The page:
USIP Helping Start Policy Institute in South Sudan

Author: U.S. Institute of Peace

Date: 30 July 2012


The U.S. Institute of Peace (USIP) is providing start-up funding and advisory support for the Sudd Institute, a new, independent policy research organization based in the South Sudanese capital of Juba.


July 30, 2012


The U.S. Institute of Peace (USIP) is providing start-up funding and advisory support for the Sudd Institute, a new, independent policy research organization based in the South Sudanese capital of Juba.


With the young nation of South Sudan—which marked its one-year anniversary on July 9—facing huge challenges in internal security, rule of law, effective governance, continuing disputes with Sudan to the north and a host of development issues, the need for thoughtful policy input from nongovernmental groups is critical.


“We are helping to develop a South Sudanese voice to inform multiple aspects of the policy-making process,” says Jon Temin, USIP’s director of programs for South Sudan and Sudan. “The South Sudan government is fighting fires on a number of fronts. Our assistance to the Sudd Institute will help build an institution that is able to step back and make policy recommendations.” By helping to build South Sudan’s capacity to develop and implement policies, USIP is fostering its ability to address the sort of instability and conflicts that have plagued other states in transition and led to deeper, more costly international involvement.


The Sudd Institute was launched on May 1 and has a staff of seven that is expected to expand. It is currently led by Abraham Awolich, a South Sudanese specialist in public administration with experience in development and governance work. The idea for the institute came from six South Sudanese, including Awolich and Jok Madut Jok, an academic currently serving in the South Sudanese government. He is a former USIP senior fellow. USIP receives financial assistance for this effort from the Office of the U.S. Special Envoy for Sudan and South Sudan.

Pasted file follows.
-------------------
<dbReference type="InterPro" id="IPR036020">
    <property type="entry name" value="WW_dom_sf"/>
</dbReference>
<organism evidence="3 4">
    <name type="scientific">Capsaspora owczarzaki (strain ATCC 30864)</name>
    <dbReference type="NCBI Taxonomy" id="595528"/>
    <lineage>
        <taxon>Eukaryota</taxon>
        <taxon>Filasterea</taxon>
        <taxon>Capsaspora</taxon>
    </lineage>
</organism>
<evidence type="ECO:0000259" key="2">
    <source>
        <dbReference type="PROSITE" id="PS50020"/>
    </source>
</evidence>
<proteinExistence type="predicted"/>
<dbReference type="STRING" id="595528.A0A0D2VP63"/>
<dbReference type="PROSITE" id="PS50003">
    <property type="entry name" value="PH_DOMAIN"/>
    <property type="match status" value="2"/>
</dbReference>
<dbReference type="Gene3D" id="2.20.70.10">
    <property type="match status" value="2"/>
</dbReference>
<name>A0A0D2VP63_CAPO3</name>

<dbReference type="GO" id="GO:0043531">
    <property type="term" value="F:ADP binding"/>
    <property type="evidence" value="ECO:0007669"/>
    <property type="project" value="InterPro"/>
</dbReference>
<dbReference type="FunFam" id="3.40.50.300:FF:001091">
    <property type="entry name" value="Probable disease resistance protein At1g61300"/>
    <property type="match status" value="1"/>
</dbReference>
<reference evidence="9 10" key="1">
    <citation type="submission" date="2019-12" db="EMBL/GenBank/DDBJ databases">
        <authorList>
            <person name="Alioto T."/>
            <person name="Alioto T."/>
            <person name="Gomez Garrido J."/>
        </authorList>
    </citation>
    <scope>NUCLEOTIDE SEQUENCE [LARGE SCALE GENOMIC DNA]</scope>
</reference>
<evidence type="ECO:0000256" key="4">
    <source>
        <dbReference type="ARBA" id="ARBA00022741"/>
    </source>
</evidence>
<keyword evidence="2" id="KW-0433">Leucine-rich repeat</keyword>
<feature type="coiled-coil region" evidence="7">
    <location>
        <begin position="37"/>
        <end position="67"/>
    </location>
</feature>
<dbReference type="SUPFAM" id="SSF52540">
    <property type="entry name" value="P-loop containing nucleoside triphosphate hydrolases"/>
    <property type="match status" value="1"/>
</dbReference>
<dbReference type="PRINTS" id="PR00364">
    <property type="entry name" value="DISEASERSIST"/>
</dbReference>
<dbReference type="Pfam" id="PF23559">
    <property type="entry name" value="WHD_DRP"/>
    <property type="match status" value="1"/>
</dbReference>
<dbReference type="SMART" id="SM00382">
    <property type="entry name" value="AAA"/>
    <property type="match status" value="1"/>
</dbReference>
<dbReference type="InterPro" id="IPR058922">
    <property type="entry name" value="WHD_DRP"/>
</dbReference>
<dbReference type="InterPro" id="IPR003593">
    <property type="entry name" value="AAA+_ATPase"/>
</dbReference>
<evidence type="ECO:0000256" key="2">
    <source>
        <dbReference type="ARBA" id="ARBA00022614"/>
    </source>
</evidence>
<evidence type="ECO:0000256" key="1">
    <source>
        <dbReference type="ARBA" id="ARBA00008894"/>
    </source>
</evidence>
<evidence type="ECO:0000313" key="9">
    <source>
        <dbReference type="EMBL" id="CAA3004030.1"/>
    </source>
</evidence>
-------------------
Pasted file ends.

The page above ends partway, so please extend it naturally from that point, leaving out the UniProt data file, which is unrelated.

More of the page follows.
The Sudd’s strategic plan anticipates that the institute will largely focus on peace and security issues, including rule of law, justice, security sector reform and relations with Sudan. The Sudd will also concentrate on policy ideas that foster an inclusive, responsive and transparent government. Those governance issues go to the heart of South Sudan’s internal security problems.


As the institute’s strategic plan notes, “Current feelings that incompetence, tribalism and corruption dominate government practices in South Sudan have left citizens mistrustful of their leaders and institutions, disengaged from participation in their country’s future and resigned to rule of the gun trumping rule of law. Stabilizing South Sudan must involve building effective and accountable state institutions and developing effective strategies for transparent, accountable and inclusive governance at all levels.”


The Sudd is to be South Sudan-based and both led and staffed by South Sudanese. “They’re driving the train. They’re in charge,” says Temin.


Awolich says that the Sudd Institute will aim at providing decision-makers with rigorous, timely research; facilitate dialogue between policymakers, their constituencies, academics and policy communities; and help build South Sudan’s capacity in and demand for evidence-based research and analysis.


“Nations afflicted by civil violence generally suffer tremendous losses of skilled human resources, and they experience institutional collapses that depress development,” Awolich said in his USIP interview. “Even when this violence recedes, challenges of reconciliation, unity and development programming come to the fore. This is particularly the case for South Sudan, a nascent state that endured one of the longest and most vicious civil conflicts in the history of mankind.”


Added Awolich, “The seed funding provided by USIP is critical for the work of the Sudd Institute because many great ideas die or remain on paper only due to lack of financial capital. …Similarly, the technical support we will receive from the USIP will make us more competent in all our undertakings.”




This article was published by the U.S. Institute of Peace on July 30, 2012.


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